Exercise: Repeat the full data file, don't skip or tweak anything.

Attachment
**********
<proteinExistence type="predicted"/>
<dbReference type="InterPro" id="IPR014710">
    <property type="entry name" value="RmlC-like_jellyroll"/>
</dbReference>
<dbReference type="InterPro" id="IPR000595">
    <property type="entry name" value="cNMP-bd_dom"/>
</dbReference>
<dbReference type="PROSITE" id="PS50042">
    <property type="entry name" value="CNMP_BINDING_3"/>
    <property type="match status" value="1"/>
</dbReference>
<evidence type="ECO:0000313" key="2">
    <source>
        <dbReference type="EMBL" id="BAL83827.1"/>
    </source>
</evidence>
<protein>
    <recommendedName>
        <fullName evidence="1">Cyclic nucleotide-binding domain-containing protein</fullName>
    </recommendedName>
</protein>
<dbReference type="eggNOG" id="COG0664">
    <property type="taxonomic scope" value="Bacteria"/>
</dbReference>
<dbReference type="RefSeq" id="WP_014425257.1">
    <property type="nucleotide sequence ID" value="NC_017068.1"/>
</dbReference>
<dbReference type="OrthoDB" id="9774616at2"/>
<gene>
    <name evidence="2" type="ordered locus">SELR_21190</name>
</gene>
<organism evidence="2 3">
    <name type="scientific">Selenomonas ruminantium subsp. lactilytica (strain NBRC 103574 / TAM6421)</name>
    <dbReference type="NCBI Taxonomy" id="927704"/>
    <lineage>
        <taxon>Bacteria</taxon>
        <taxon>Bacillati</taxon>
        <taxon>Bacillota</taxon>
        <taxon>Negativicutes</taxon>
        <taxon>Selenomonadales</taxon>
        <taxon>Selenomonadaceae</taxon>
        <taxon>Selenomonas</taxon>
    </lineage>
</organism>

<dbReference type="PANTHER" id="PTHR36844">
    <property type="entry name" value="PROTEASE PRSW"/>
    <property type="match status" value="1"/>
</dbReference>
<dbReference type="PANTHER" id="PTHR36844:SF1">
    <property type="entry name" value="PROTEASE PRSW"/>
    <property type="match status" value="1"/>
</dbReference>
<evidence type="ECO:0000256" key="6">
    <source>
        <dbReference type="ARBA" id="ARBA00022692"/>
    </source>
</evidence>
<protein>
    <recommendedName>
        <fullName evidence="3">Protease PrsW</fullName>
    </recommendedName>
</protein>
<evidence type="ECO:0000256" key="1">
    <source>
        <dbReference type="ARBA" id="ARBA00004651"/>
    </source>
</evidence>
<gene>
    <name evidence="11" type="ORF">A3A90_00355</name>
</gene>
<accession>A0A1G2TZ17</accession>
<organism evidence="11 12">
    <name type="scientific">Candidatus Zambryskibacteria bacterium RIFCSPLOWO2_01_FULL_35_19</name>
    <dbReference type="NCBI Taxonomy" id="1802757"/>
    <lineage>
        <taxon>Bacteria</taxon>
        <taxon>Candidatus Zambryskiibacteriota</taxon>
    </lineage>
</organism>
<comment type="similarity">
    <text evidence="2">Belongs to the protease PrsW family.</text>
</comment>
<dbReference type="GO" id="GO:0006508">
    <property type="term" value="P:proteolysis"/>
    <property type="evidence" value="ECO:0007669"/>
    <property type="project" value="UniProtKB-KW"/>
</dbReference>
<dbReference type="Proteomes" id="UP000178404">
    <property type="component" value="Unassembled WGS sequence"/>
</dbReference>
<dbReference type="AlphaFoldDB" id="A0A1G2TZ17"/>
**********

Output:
<proteinExistence type="predicted"/>
<dbReference type="InterPro" id="IPR014710">
    <property type="entry name" value="RmlC-like_jellyroll"/>
</dbReference>
<dbReference type="InterPro" id="IPR000595">
    <property type="entry name" value="cNMP-bd_dom"/>
</dbReference>
<dbReference type="PROSITE" id="PS50042">
    <property type="entry name" value="CNMP_BINDING_3"/>
    <property type="match status" value="1"/>
</dbReference>
<evidence type="ECO:0000313" key="2">
    <source>
        <dbReference type="EMBL" id="BAL83827.1"/>
    </source>
</evidence>
<protein>
    <recommendedName>
        <fullName evidence="1">Cyclic nucleotide-binding domain-containing protein</fullName>
    </recommendedName>
</protein>
<dbReference type="eggNOG" id="COG0664">
    <property type="taxonomic scope" value="Bacteria"/>
</dbReference>
<dbReference type="RefSeq" id="WP_014425257.1">
    <property type="nucleotide sequence ID" value="NC_017068.1"/>
</dbReference>
<dbReference type="OrthoDB" id="9774616at2"/>
<gene>
    <name evidence="2" type="ordered locus">SELR_21190</name>
</gene>
<organism evidence="2 3">
    <name type="scientific">Selenomonas ruminantium subsp. lactilytica (strain NBRC 103574 / TAM6421)</name>
    <dbReference type="NCBI Taxonomy" id="927704"/>
    <lineage>
        <taxon>Bacteria</taxon>
        <taxon>Bacillati</taxon>
        <taxon>Bacillota</taxon>
        <taxon>Negativicutes</taxon>
        <taxon>Selenomonadales</taxon>
        <taxon>Selenomonadaceae</taxon>
        <taxon>Selenomonas</taxon>
    </lineage>
</organism>

<dbReference type="PANTHER" id="PTHR36844">
    <property type="entry name" value="PROTEASE PRSW"/>
    <property type="match status" value="1"/>
</dbReference>
<dbReference type="PANTHER" id="PTHR36844:SF1">
    <property type="entry name" value="PROTEASE PRSW"/>
    <property type="match status" value="1"/>
</dbReference>
<evidence type="ECO:0000256" key="6">
    <source>
        <dbReference type="ARBA" id="ARBA00022692"/>
    </source>
</evidence>
<protein>
    <recommendedName>
        <fullName evidence="3">Protease PrsW</fullName>
    </recommendedName>
</protein>
<evidence type="ECO:0000256" key="1">
    <source>
        <dbReference type="ARBA" id="ARBA00004651"/>
    </source>
</evidence>
<gene>
    <name evidence="11" type="ORF">A3A90_00355</name>
</gene>
<accession>A0A1G2TZ17</accession>
<organism evidence="11 12">
    <name type="scientific">Candidatus Zambryskibacteria bacterium RIFCSPLOWO2_01_FULL_35_19</name>
    <dbReference type="NCBI Taxonomy" id="1802757"/>
    <lineage>
        <taxon>Bacteria</taxon>
        <taxon>Candidatus Zambryskiibacteriota</taxon>
    </lineage>
</organism>
<comment type="similarity">
    <text evidence="2">Belongs to the protease PrsW family.</text>
</comment>
<dbReference type="GO" id="GO:0006508">
    <property type="term" value="P:proteolysis"/>
    <property type="evidence" value="ECO:0007669"/>
    <property type="project" value="UniProtKB-KW"/>
</dbReference>
<dbReference type="Proteomes" id="UP000178404">
    <property type="component" value="Unassembled WGS sequence"/>
</dbReference>
<dbReference type="AlphaFoldDB" id="A0A1G2TZ17"/>